‘International Wife Finders’, ‘Living with a Foreign Husband Whom You Met Online’, ‘International Cupid’. There is a growing commercialization of international love these days and one that seems to pivot on crude stereotypes about the hyper-gendered qualities of ‘foreign’ partners. Away from this faux glitzy sector of cross-national eros is a more difficult and increasingly harsh reality for international couples.
Since 2012, those with ‘foreign’ spouses from non-EU countries, have to earn at least £18,600 before they’re allowed to bring their partners to the UK. The policy has been criticized for separating couples and families and for ‘playing havoc’ with their physical and mental wellbeing.
As a family systemic psychotherapist, I often witness close-up the effects of government policies and social disparities on intimate relationships. I work with couples and families in South Asian communities where one partner, from ‘back home’, is often not allowed residence in the U.K. Such situations have become more common with tightening immigration control.
How do couples and families cope with the difficulties imposed on them by the Home Office? What are the experiences of couples where one is a migrant to the UK? What are the strengths and resiliencies within such relationships?
In order to begin answering these questions, I drew on a small segment of findings from the recent ESRC funded research study ‘Enduring Love? Couple Relationships in the 21st Century’, led by Dr. Jacqui Gabb and Dr. Janet Fink, at the Open University. The study was based on over 5000 couples filling out an online survey and 50 couples participating in the qualitative part of the study, carried out between 2011-2013.
Enduring Love? examined the ways in which gender, generation and parenthood get inscribed into meanings and practices that circulate around the idea of ‘the couple’.
Much recent policy, academic and professional research has focused on the ‘stressors’ which can contribute to relationship breakdown and the adverse impact of ‘marital distress’ and ‘family fragmentation’ on the health and well-being of men, women and children. The Enduring Love? research was designed to shift attention onto the things and qualities that help people sustain their relationships.
As an Asian psychotherapist and researcher, my interest in how culture shapes the formation of couple-hood attracted me to this research project. From my personal experiences of growing up in India and from my clinical practice, I had the view that Asian couples are embedded within extended families and that the primary dyad could comprise the father-son, mother-daughter, or other dyads based upon social rather than biological ties. The Enduring Love? project presented me and the project team with an opportunity to explore the ways that the experience of Asian couples may differ from their English counterparts and to develop a more nuanced understanding of the inevitable differences between these couple relationships.
As a first step in identifying couples to interview, we used demographic information provided in the quantitative survey data to identify participants who described themselves as ‘Asian’. With hindsight, this category could have been further refined, for example as ‘South Asian’, although all ethnic categories are imperfect because they gloss over differences. Logistical considerations and participant interest identified five couples from the survey to participate in the in-depth qualitative study.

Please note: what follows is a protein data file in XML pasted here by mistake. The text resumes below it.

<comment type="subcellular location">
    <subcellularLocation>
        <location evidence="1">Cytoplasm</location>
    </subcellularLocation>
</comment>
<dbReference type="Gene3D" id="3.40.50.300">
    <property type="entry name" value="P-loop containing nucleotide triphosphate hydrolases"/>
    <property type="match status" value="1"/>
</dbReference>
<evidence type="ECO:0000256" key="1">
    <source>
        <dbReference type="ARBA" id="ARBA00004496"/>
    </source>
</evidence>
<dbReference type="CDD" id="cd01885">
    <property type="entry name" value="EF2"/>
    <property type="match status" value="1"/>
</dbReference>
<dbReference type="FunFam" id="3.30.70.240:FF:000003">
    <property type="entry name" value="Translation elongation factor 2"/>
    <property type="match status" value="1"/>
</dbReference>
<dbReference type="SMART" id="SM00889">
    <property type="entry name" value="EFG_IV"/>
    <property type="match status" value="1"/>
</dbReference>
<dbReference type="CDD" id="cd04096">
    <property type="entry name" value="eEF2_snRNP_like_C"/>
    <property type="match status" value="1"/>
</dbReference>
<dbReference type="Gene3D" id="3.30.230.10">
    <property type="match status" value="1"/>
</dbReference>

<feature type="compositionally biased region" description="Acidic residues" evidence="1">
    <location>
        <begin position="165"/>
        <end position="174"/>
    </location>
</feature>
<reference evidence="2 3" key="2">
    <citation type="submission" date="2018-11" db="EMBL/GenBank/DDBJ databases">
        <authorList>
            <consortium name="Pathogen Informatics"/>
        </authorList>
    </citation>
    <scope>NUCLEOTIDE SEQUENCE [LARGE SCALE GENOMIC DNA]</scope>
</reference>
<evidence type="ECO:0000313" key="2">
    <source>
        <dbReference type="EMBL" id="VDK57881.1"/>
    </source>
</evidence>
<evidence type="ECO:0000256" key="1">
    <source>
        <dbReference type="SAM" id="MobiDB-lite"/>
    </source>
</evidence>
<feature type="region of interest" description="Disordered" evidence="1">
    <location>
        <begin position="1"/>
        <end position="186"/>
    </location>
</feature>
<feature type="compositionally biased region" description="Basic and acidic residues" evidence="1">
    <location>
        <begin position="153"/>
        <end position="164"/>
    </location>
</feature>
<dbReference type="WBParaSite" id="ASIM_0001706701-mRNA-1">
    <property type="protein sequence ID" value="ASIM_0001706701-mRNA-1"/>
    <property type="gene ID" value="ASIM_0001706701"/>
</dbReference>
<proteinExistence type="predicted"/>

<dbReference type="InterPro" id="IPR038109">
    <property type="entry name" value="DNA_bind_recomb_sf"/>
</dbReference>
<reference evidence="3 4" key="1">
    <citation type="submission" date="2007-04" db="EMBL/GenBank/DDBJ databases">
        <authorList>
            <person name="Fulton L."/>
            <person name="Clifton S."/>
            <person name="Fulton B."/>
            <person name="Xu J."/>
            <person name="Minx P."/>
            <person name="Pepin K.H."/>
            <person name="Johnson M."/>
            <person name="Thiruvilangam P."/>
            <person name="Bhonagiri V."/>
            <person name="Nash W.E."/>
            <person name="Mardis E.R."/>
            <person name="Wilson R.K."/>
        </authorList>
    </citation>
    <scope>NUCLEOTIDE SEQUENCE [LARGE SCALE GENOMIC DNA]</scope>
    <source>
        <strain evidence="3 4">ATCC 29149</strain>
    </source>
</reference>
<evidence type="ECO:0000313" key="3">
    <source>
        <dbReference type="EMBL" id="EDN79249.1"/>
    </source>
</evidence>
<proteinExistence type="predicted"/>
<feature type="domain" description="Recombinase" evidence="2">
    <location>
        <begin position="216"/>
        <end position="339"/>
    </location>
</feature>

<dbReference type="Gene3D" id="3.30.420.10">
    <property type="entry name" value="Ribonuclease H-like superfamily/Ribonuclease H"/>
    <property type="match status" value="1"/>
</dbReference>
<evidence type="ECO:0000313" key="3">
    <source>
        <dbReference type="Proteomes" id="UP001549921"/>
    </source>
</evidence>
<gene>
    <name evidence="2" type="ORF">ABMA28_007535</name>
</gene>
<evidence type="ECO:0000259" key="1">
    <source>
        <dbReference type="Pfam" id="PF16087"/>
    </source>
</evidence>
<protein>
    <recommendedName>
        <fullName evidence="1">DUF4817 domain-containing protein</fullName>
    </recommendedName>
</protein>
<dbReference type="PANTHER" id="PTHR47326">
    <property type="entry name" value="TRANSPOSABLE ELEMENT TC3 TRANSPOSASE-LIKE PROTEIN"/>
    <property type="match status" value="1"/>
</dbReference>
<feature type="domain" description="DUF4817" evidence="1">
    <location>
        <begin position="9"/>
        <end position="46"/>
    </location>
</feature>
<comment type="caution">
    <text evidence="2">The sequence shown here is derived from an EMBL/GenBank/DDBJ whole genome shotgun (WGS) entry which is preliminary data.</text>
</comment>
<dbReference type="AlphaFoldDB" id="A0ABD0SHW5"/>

This sub-set of ‘Asian couples’ turned out to be a profoundly disparate group. Two were mixed race (of Filipino and Hong Kong Chinese mixed heritage), one had migrated from India, one from Taiwan, and one was a South Asian Muslim.
Quite unexpectedly, these individuals were all in relationships with White British partners; so all five were in inter-racial relationships. A further two couples were recruited using contacts from one of the researcher’s personal social networks. Of these two couples, one was an older South Asian (Guajarati) couple and the other, a lesbian couple in which both partners identified as being of mixed English and Indian descent. These differences presented rich opportunities to think about how the couples were both different and similar.
Here I will focus on two couples and their experiences of racism and resilience. In both couples the woman was a migrant to the UK.
Henry and Anne (all names are pseudonyms), are academics in their late twenties/early thirties. Anne was an overseas student from Taiwan when she met Henry. They have been together for seven years. Jonathan and Asmi are also academics and in their mid forties. Asmi is Indian and she and Jonathan met in India, whilst he was working there. They have been together for thirteen years and have two children.
Both couples experienced racism in their everyday lives. In Asmi’s case, she lived with constant reminders of her difference through remarks made by her in-laws that she experienced as racist. Henry’s experiences were more dramatic,
“Last summer we went to the —- festival and as we were leaving some drunk guy came up and he, he looked at Anne and he said to me, “Oh she’s Chinese.” And I said, “She’s not Chinese’’ and he, he looked at me and said, I think he thought he was being funny but he said, “Did you buy her?”